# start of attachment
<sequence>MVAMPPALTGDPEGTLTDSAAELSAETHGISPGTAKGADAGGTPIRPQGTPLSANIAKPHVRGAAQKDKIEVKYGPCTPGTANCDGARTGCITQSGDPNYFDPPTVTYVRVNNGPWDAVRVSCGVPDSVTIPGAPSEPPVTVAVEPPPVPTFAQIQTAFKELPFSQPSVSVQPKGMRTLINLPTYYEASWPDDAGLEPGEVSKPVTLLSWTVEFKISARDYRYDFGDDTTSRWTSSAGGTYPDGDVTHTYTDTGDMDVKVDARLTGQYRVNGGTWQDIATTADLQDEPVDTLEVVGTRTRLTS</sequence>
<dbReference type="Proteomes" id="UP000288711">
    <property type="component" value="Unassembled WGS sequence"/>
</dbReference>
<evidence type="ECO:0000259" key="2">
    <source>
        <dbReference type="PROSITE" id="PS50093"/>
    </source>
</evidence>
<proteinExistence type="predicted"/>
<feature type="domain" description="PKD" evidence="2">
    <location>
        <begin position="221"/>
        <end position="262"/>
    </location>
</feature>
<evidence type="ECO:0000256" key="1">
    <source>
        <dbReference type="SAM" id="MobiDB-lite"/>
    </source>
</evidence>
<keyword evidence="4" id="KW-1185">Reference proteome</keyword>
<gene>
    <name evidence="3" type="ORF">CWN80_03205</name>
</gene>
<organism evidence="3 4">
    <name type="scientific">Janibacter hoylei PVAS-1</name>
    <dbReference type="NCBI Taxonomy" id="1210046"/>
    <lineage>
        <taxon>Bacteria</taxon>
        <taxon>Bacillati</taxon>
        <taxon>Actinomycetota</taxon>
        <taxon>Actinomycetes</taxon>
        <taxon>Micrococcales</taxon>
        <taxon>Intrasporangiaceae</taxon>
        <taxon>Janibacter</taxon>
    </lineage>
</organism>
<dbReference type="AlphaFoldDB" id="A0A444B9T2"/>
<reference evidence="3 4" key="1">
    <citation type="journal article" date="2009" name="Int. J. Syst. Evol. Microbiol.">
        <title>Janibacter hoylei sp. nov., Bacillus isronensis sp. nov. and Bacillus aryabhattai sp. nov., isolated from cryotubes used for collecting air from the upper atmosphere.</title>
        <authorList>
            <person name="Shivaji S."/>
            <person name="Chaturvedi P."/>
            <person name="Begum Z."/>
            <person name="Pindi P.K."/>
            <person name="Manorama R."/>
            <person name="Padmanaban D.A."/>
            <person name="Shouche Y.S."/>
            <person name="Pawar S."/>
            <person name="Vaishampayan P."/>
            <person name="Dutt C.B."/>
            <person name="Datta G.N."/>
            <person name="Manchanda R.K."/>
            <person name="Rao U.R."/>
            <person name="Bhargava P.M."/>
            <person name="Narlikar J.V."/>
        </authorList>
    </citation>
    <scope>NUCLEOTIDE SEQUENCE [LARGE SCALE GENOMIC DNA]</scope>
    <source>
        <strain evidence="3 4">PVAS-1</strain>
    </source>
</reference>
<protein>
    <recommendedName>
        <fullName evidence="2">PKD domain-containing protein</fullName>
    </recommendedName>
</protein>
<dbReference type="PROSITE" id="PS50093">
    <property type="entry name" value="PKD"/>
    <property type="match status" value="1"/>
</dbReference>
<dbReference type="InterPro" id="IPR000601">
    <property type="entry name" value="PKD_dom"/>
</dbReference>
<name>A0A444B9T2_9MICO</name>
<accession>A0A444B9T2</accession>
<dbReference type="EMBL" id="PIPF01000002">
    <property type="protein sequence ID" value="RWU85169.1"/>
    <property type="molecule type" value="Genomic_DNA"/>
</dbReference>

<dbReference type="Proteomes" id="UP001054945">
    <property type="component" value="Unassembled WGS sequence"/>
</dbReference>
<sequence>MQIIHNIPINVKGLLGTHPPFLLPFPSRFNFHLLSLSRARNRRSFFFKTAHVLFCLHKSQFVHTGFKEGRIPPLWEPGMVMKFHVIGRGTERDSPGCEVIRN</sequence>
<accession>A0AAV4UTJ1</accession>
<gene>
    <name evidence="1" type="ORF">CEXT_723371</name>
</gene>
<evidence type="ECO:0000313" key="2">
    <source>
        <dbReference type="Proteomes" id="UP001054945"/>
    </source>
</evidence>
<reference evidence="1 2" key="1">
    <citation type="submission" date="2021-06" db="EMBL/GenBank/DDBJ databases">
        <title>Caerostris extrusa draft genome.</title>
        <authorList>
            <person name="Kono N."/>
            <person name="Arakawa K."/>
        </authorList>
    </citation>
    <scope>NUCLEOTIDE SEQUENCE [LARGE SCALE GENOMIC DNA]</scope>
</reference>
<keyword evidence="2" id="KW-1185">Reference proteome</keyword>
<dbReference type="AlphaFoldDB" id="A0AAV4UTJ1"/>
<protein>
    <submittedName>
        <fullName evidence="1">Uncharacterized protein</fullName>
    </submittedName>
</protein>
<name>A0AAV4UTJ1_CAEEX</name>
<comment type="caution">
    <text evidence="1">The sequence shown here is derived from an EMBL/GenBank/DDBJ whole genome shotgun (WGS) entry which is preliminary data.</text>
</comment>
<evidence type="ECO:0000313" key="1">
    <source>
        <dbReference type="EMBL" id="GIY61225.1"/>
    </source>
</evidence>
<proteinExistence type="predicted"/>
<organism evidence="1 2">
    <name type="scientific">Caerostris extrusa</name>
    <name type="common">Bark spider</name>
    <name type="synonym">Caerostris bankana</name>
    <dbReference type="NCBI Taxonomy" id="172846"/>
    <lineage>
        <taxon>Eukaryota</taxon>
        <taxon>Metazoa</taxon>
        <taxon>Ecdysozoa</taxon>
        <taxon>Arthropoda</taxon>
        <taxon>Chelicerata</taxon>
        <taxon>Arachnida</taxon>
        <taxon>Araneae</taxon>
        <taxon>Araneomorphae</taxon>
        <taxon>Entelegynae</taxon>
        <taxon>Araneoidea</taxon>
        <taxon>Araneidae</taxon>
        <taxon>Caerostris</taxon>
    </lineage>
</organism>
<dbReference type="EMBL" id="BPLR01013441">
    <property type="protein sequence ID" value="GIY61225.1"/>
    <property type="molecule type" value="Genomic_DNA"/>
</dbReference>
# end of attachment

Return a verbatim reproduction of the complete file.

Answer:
<sequence>MVAMPPALTGDPEGTLTDSAAELSAETHGISPGTAKGADAGGTPIRPQGTPLSANIAKPHVRGAAQKDKIEVKYGPCTPGTANCDGARTGCITQSGDPNYFDPPTVTYVRVNNGPWDAVRVSCGVPDSVTIPGAPSEPPVTVAVEPPPVPTFAQIQTAFKELPFSQPSVSVQPKGMRTLINLPTYYEASWPDDAGLEPGEVSKPVTLLSWTVEFKISARDYRYDFGDDTTSRWTSSAGGTYPDGDVTHTYTDTGDMDVKVDARLTGQYRVNGGTWQDIATTADLQDEPVDTLEVVGTRTRLTS</sequence>
<dbReference type="Proteomes" id="UP000288711">
    <property type="component" value="Unassembled WGS sequence"/>
</dbReference>
<evidence type="ECO:0000259" key="2">
    <source>
        <dbReference type="PROSITE" id="PS50093"/>
    </source>
</evidence>
<proteinExistence type="predicted"/>
<feature type="domain" description="PKD" evidence="2">
    <location>
        <begin position="221"/>
        <end position="262"/>
    </location>
</feature>
<evidence type="ECO:0000256" key="1">
    <source>
        <dbReference type="SAM" id="MobiDB-lite"/>
    </source>
</evidence>
<keyword evidence="4" id="KW-1185">Reference proteome</keyword>
<gene>
    <name evidence="3" type="ORF">CWN80_03205</name>
</gene>
<organism evidence="3 4">
    <name type="scientific">Janibacter hoylei PVAS-1</name>
    <dbReference type="NCBI Taxonomy" id="1210046"/>
    <lineage>
        <taxon>Bacteria</taxon>
        <taxon>Bacillati</taxon>
        <taxon>Actinomycetota</taxon>
        <taxon>Actinomycetes</taxon>
        <taxon>Micrococcales</taxon>
        <taxon>Intrasporangiaceae</taxon>
        <taxon>Janibacter</taxon>
    </lineage>
</organism>
<dbReference type="AlphaFoldDB" id="A0A444B9T2"/>
<reference evidence="3 4" key="1">
    <citation type="journal article" date="2009" name="Int. J. Syst. Evol. Microbiol.">
        <title>Janibacter hoylei sp. nov., Bacillus isronensis sp. nov. and Bacillus aryabhattai sp. nov., isolated from cryotubes used for collecting air from the upper atmosphere.</title>
        <authorList>
            <person name="Shivaji S."/>
            <person name="Chaturvedi P."/>
            <person name="Begum Z."/>
            <person name="Pindi P.K."/>
            <person name="Manorama R."/>
            <person name="Padmanaban D.A."/>
            <person name="Shouche Y.S."/>
            <person name="Pawar S."/>
            <person name="Vaishampayan P."/>
            <person name="Dutt C.B."/>
            <person name="Datta G.N."/>
            <person name="Manchanda R.K."/>
            <person name="Rao U.R."/>
            <person name="Bhargava P.M."/>
            <person name="Narlikar J.V."/>
        </authorList>
    </citation>
    <scope>NUCLEOTIDE SEQUENCE [LARGE SCALE GENOMIC DNA]</scope>
    <source>
        <strain evidence="3 4">PVAS-1</strain>
    </source>
</reference>
<protein>
    <recommendedName>
        <fullName evidence="2">PKD domain-containing protein</fullName>
    </recommendedName>
</protein>
<dbReference type="PROSITE" id="PS50093">
    <property type="entry name" value="PKD"/>
    <property type="match status" value="1"/>
</dbReference>
<dbReference type="InterPro" id="IPR000601">
    <property type="entry name" value="PKD_dom"/>
</dbReference>
<name>A0A444B9T2_9MICO</name>
<accession>A0A444B9T2</accession>
<dbReference type="EMBL" id="PIPF01000002">
    <property type="protein sequence ID" value="RWU85169.1"/>
    <property type="molecule type" value="Genomic_DNA"/>
</dbReference>

<dbReference type="Proteomes" id="UP001054945">
    <property type="component" value="Unassembled WGS sequence"/>
</dbReference>
<sequence>MQIIHNIPINVKGLLGTHPPFLLPFPSRFNFHLLSLSRARNRRSFFFKTAHVLFCLHKSQFVHTGFKEGRIPPLWEPGMVMKFHVIGRGTERDSPGCEVIRN</sequence>
<accession>A0AAV4UTJ1</accession>
<gene>
    <name evidence="1" type="ORF">CEXT_723371</name>
</gene>
<evidence type="ECO:0000313" key="2">
    <source>
        <dbReference type="Proteomes" id="UP001054945"/>
    </source>
</evidence>
<reference evidence="1 2" key="1">
    <citation type="submission" date="2021-06" db="EMBL/GenBank/DDBJ databases">
        <title>Caerostris extrusa draft genome.</title>
        <authorList>
            <person name="Kono N."/>
            <person name="Arakawa K."/>
        </authorList>
    </citation>
    <scope>NUCLEOTIDE SEQUENCE [LARGE SCALE GENOMIC DNA]</scope>
</reference>
<keyword evidence="2" id="KW-1185">Reference proteome</keyword>
<dbReference type="AlphaFoldDB" id="A0AAV4UTJ1"/>
<protein>
    <submittedName>
        <fullName evidence="1">Uncharacterized protein</fullName>
    </submittedName>
</protein>
<name>A0AAV4UTJ1_CAEEX</name>
<comment type="caution">
    <text evidence="1">The sequence shown here is derived from an EMBL/GenBank/DDBJ whole genome shotgun (WGS) entry which is preliminary data.</text>
</comment>
<evidence type="ECO:0000313" key="1">
    <source>
        <dbReference type="EMBL" id="GIY61225.1"/>
    </source>
</evidence>
<proteinExistence type="predicted"/>
<organism evidence="1 2">
    <name type="scientific">Caerostris extrusa</name>
    <name type="common">Bark spider</name>
    <name type="synonym">Caerostris bankana</name>
    <dbReference type="NCBI Taxonomy" id="172846"/>
    <lineage>
        <taxon>Eukaryota</taxon>
        <taxon>Metazoa</taxon>
        <taxon>Ecdysozoa</taxon>
        <taxon>Arthropoda</taxon>
        <taxon>Chelicerata</taxon>
        <taxon>Arachnida</taxon>
        <taxon>Araneae</taxon>
        <taxon>Araneomorphae</taxon>
        <taxon>Entelegynae</taxon>
        <taxon>Araneoidea</taxon>
        <taxon>Araneidae</taxon>
        <taxon>Caerostris</taxon>
    </lineage>
</organism>
<dbReference type="EMBL" id="BPLR01013441">
    <property type="protein sequence ID" value="GIY61225.1"/>
    <property type="molecule type" value="Genomic_DNA"/>
</dbReference>